Preston Uni transcript fake, where can I make the fake Preston Uni transcript? Phony Preston Uni official transcript. Preston University states that it was established in 1984 and that its first United States campus was established in 1994. As of 1998, the school was based in Cheyenne, Wyoming, and operated additional campuses in Africa and Asia, including four campuses in Karachi and two in other parts of Pakistan. At that time there were 30 full-time faculty and 30 part-time instructors working in Cheyenne, but most of Preston’s revenue came from the campuses in Pakistan. In 2001, The Chronicle of Higher Education reported that it had randomly selected two of Preston University’s listed faculty members and inquired about their relationship with the university. They both said that they were not associated with Preston University and did not know that they were on the school’s faculty list. A Preston official acknowledged that only 15 out of 49 listed faculty actually worked for the university. Haenisch explained that over half of the faculty on their list had applied for jobs at Preston but had never actually been employed. They were listed in case a student was interested in the discipline the professor specialized in. Haenisch admitted that the practice was misleading and would be discontinued.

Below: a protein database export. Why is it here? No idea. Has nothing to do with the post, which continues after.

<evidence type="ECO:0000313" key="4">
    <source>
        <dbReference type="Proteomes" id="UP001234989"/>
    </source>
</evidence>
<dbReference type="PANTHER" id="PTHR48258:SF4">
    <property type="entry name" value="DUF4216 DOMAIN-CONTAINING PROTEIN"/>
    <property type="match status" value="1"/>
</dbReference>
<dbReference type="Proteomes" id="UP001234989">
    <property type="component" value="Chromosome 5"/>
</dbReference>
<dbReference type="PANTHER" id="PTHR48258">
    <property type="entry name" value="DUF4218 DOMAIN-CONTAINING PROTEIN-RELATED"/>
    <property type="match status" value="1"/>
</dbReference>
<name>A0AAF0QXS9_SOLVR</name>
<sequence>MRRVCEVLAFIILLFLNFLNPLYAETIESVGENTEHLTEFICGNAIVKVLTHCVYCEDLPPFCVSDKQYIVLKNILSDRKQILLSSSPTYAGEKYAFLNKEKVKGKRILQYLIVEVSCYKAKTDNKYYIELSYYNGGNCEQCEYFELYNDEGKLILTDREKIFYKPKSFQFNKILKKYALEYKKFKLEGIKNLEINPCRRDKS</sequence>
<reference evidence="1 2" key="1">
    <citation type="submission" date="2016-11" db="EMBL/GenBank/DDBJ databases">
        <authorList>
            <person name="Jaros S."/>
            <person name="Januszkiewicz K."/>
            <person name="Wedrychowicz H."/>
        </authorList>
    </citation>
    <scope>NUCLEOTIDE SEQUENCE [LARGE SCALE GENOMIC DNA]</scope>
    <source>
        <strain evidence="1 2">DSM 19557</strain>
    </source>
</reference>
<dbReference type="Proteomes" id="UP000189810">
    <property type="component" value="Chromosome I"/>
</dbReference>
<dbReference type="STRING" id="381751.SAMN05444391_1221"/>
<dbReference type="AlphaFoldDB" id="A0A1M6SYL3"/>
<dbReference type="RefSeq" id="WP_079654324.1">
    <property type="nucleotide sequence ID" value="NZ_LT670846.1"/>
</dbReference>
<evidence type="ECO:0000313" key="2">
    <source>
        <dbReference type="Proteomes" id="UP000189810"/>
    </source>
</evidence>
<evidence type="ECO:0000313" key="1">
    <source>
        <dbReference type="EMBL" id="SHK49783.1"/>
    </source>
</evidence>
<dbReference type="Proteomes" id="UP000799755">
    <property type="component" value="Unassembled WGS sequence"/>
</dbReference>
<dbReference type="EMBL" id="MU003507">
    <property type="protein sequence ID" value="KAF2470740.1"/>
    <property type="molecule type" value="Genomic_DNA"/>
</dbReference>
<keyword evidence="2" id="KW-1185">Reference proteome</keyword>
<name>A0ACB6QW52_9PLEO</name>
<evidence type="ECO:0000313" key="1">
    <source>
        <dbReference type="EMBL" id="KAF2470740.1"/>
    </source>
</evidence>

How about make a false Preston academic record? In August 2008, The Straits Times reported that Preston University was a degree mill from which some leading businessmen in Singapore held PhD degrees. The Straits Times’ assertions about Preston were strongly disputed by Jerry Haenisch, Preston’s chancellor, who confirmed that the university had no accreditation from any US Department of Education approved body but said that the school was “absolutely not” a “degree mill”. Haenisch said that careless inclusion of Preston University in the sensational reporting about degree mills is inexcusable and demanded that the newspaper apologize for publishing articles based on superficial research and for repeating erroneous assumptions and untrue innuendo from other writers. He said that the university was “legally licensed and authorized to operate by the state of Alabama”. Finally, he took issue with The Straits Times’ statement that the move from Wyoming to Alabama was a sign of disrepute. He said the move was made because Alabama is more populated than Wyoming and has much greater support resources. He also pointed out that the US Department of Education and the Council for Higher Education Accreditation both state the voluntary nature of accreditation in the country, and caution that a school’s accreditation status should not be the sole criterion for assessing its quality or validity. The Straits Times responded, “The Straits Times … made it clear that it was not about to apologies to Preston University for telling its readers the truth about its credentials – or rather, its lack of. Said Editor Han Fook Kwang: ‘We stand by our story and am satisfied that our journalist was accurate in her reporting of Preston University.